Checking Consumer Reports for mileage stats on the most fuel efficient cars on the market has me shaking my head. The Toyota Yaris Base with manual transmission at 26/44 mpg is apparently the most fuel-efficient non-hybrid car on the road. The best rating overall went to the Toyota Prius Base, at 35/50 mpg.
What bothers me is that I remember when Pop brought home our brand new 1984 Toyota Tercel. The drunk friend of a neighbor’s teenage son had plowed into the family car parked in front of the house in the middle of the night, totaling the brown 1978 Ford Fairmont that lives in many of my early childhood memories. I was only 11, but I still recall Pop boasting about the stripped-down Tercel’s fuel economy. He didn’t go for a single non-standard feature. I had to poke around for mileage ratings because, based on the 2008 offerings I see, I was sure my memory was betraying me. It wasn’t.
According to the folks at MPG-O-Matic, the base model 4-speed Tercel got a neat 39/50. Even more disturbing was seeing that over 30 models available that year offered even better milage than the ’84 Tercel! Compared with today’s most fuel efficient cars, this didn’t seem possible.
Those were official figures, but they didn’t tell the whole truth. They didn’t reflect real-world driving in a variety of conditions. Actual mileage was less and, as USA Today reported:
“In 1984, responding to consumer complaints that its numbers didn’t match on-the-road experience, EPA cut 22% from its highway fuel-economy number and trimmed the city estimate 10%, starting with 1985 models.”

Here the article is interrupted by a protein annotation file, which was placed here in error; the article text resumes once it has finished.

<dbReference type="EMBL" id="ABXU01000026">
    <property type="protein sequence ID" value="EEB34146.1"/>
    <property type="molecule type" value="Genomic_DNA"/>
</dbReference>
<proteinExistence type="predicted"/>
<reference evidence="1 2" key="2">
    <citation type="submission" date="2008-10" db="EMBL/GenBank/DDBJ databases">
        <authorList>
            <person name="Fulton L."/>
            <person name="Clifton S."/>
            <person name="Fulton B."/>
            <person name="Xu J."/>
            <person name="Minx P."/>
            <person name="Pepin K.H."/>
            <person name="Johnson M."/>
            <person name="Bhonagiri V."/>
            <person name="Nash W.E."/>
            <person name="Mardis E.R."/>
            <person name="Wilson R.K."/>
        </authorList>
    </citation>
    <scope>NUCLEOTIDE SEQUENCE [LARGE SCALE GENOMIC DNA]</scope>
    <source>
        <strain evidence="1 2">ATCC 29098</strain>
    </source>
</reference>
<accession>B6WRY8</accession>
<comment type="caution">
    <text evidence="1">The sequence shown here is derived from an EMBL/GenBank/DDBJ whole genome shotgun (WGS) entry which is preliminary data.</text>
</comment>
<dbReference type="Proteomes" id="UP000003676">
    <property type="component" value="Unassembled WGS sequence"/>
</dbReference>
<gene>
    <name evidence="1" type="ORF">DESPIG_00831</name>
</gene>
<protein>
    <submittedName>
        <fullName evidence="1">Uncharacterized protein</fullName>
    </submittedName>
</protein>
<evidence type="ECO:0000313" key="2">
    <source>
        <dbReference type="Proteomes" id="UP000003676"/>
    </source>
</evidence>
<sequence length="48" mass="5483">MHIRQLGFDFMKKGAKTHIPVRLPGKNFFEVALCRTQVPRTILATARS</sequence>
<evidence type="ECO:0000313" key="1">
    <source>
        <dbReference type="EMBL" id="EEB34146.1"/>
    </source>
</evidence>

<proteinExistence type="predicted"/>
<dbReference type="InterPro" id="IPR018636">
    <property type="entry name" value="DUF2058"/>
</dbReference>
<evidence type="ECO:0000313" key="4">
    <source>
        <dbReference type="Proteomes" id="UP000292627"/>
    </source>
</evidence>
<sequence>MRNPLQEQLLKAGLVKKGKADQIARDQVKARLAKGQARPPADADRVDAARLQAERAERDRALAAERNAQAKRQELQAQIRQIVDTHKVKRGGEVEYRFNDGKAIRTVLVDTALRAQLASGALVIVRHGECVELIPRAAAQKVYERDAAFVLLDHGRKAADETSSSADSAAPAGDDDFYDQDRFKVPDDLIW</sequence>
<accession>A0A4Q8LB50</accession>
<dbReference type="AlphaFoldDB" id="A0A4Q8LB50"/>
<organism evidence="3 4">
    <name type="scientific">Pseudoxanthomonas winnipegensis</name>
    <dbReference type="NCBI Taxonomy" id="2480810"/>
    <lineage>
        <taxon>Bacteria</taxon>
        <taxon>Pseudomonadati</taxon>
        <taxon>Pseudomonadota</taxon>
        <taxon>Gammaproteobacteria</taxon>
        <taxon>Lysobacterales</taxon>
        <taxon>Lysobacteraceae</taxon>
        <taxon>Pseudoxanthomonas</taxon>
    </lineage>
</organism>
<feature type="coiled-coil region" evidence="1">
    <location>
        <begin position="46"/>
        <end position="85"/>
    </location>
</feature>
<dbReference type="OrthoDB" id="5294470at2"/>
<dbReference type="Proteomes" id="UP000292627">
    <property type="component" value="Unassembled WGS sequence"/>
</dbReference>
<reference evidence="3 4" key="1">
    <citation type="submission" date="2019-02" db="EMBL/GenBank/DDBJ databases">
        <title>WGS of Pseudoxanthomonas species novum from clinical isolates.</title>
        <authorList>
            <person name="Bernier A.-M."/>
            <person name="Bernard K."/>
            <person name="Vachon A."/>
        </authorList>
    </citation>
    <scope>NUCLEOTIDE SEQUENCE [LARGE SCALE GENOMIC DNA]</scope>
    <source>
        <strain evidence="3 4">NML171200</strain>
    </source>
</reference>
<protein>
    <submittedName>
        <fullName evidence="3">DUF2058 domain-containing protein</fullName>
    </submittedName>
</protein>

OK now we’re getting somewhere. A check over at http://www.fueleconomy.gov (which uses the EPA’s new mileage standards) shows the 1985 base model 4-cylinder 5-speed Honda Civic HF rocked at 40/48 mpg! This figure is down somewhat from its original sticker mpg rating of 49/54, but not by all that much, and still notably better than Japan or anyone else can come up with today for a street-legal non-hybrid internal combustion engine car in America.
The ’08 Yaris runs a 1.5L engine that boasts 106 hp compared with a 1.3L at 60 hp for the ’85 Civic HF. The ’08 manual transmission Yaris has it’s curb weight listed at 2,293 lbs. compared with 1,750 for the Civic HF.
So I guess that’s my answer: the most fuel-efficient gasoline powered car on the road today offers some 75% more horsepower to carry around about 30% more weight. And Pop’s ’84 Tercel sure wasn’t fun merging from those short entrance ramps onto Long Island’s Northern State Parkway, so I can imagine how an even less powerful vehicle would do. Regarding the extra weight, I couldn’t find a listing of standard features in the ’85 Civic HF but I recall that Pop’s base model Tercel did not have an air conditioner while in the Yaris the AC unit comes standard. The only other possibly weighty non-essential feature included in the base model Yaris that probably didn’t come standard in the ’85 Civic is power steering. So I imagine most of the 543 lbs or so of the Yaris’ extra weight is mostly made up in safety measures. But gasoline prices being what they are, it does stand to reason that stripped down, bare minimum cars like those mid-80s sub-compacts should be available to consumers today. Lots of commuters can’t get above 40mph during rush hour anyway and safety standards surely aren’t as important for people who rarely travel outside the city.
Still, it is rather disappointing that after 23 years, we cannot build a non-hybrid car with the curb weight and horsepower of the ’08 Yaris that can match the gas mileage of the 1985 Civic. Further, it’s highly disappointing that our modern and very expensive hybrid cars are just slightly more fuel-efficient than what must have been one of the least expensive cars you could buy in 1985.